Remembering Aceh 2004. The experience of the MVFRA first responders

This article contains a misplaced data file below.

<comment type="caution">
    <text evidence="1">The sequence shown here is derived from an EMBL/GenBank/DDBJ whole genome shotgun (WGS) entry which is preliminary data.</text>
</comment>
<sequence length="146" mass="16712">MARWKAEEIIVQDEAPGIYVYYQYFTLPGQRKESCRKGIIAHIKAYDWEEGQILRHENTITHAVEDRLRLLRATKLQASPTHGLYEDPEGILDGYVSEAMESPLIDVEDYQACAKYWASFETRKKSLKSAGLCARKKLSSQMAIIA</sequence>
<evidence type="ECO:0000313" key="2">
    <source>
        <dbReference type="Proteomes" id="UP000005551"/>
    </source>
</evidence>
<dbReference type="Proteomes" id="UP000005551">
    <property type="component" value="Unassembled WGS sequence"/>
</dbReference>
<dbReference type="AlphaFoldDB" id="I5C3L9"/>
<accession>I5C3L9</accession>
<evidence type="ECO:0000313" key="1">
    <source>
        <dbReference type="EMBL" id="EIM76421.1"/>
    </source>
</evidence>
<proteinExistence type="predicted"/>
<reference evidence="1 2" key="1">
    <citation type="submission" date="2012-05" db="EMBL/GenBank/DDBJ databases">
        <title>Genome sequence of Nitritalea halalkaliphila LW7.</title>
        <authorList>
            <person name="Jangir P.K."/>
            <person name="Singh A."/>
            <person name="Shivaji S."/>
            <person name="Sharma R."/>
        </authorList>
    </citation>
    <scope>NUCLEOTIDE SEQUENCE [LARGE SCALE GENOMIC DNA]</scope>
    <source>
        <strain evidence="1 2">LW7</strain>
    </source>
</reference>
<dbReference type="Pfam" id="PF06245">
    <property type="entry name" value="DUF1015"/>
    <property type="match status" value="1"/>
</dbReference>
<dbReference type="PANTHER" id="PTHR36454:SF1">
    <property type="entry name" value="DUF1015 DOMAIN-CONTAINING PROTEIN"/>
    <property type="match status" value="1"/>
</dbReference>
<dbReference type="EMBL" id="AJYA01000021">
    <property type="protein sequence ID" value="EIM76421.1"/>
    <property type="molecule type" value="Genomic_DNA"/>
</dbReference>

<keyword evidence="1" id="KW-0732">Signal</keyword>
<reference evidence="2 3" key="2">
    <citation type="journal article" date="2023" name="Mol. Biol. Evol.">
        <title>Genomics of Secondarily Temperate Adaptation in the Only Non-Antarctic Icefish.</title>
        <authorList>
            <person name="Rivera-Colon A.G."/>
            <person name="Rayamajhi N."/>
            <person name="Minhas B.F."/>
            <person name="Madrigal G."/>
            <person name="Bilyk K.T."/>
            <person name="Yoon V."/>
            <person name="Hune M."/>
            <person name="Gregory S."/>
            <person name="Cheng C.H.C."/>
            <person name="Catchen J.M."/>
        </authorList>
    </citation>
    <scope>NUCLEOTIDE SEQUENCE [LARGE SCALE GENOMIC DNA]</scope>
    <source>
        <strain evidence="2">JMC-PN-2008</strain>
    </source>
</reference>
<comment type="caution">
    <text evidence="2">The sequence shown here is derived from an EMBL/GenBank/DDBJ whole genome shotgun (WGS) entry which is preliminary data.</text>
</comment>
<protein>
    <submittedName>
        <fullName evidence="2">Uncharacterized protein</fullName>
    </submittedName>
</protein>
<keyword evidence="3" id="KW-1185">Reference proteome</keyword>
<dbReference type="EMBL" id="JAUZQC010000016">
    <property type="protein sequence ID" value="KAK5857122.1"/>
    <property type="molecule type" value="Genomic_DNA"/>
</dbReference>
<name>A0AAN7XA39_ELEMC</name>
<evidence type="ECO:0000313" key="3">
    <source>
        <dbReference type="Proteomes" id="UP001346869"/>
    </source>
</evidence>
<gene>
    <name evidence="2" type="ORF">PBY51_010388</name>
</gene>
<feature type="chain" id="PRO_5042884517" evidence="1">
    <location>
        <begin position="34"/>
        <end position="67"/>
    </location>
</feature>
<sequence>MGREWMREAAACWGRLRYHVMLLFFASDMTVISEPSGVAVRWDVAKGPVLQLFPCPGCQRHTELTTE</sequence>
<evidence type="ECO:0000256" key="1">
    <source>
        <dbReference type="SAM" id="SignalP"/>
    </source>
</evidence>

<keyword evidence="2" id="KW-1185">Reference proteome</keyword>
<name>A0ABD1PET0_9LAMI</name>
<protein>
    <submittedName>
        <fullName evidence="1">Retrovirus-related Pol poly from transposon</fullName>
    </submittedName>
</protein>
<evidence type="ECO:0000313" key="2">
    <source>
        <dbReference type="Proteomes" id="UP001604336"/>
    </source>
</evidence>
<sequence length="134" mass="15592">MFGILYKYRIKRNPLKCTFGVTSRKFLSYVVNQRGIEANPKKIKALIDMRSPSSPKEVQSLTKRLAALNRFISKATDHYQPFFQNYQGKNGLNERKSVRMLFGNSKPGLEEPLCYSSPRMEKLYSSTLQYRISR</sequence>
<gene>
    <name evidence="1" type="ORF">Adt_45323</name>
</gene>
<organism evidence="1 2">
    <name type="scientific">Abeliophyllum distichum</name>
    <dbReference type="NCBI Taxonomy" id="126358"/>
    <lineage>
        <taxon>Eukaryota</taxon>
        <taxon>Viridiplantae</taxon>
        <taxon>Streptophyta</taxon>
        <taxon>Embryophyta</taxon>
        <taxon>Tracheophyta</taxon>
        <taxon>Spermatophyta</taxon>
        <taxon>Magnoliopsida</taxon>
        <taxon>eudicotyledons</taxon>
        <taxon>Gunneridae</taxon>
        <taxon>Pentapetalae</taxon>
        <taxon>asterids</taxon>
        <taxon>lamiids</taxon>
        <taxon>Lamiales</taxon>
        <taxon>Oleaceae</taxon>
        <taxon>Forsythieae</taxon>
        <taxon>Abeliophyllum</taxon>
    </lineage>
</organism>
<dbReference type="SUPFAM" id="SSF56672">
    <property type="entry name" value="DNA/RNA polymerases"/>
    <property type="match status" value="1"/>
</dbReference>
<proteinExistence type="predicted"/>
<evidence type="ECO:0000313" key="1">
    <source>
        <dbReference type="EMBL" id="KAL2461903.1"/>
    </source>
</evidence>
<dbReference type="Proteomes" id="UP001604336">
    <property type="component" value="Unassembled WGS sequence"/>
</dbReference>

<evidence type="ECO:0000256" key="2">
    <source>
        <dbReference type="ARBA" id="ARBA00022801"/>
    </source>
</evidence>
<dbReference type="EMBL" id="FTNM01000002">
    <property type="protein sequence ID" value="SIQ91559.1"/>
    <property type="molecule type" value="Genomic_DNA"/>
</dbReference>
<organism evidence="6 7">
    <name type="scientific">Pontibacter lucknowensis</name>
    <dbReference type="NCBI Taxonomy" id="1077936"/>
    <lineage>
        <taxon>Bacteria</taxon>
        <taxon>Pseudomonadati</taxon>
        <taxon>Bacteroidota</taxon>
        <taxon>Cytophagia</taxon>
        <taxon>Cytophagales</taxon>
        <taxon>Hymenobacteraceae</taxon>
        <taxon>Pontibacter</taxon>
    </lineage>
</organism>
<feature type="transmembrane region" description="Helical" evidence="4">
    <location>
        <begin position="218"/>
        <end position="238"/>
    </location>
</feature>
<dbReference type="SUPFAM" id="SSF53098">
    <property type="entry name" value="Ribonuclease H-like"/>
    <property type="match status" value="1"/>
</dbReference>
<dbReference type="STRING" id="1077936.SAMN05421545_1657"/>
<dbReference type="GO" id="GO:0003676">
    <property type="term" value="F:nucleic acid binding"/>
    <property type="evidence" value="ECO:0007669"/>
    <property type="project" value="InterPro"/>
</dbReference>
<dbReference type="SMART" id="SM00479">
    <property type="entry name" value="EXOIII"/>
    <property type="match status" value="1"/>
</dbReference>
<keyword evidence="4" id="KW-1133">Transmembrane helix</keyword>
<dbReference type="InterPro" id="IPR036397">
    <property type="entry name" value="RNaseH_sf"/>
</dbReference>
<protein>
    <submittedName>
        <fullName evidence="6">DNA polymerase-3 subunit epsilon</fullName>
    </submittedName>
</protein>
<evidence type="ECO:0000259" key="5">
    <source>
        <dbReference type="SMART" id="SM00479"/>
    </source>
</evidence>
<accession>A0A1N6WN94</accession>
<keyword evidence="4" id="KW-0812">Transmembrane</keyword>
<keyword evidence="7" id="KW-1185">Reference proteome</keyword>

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KUALA LUMPUR – “Everyone has their role to play. It doesn’t matter how small a role it is, so long as you do your part, you can make a difference.” Malaysia Volunteer Fire and Rescue Association chairman and founder Captain K. Balasupramaniam said with this mantra, he and his team of volunteers undertook to play their role in the aftermath of the 2004 tsunami in Indonesia. He rifled through the United Nations humanitarian relief website, ReliefWeb, to find out details as news filtered in that a tsunami had struck the region. “It was down to Sri Lanka or Indonesia and we were informed that Aceh was the worst hit of the two. Since it was the closest, we decided on Aceh,” said the safety activist, who had 13 years of experience under his belt when the 2004 tsunami struck. The experience he had gained from being involved in the Highland Towers collapse and the earthquake in Bam Kemran, Iran, could not prepare him for the devastation that awaited him and his team of six in Banda Aceh. Everywhere he looked there were bloated dead bodies, accentuated by the stench from decaying corpses. He remembered being overwhelmed by the stench of the dead. The people Balasupramaniam and his team came to save were nowhere to be found. All that remained, he recalled, were those who lived and those who were dead. “When we arrived on Dec 27, our primary goal was to search and rescue, but we quickly realised after the first day that it was the survivors that needed our attention. There was no one to rescue.” Balasupramaniam said they were able to find a driver and a rickety lorry that served them throughout their 12-day mission in Aceh. “We focused on delivering food, water and supplies to the survivors.”

 

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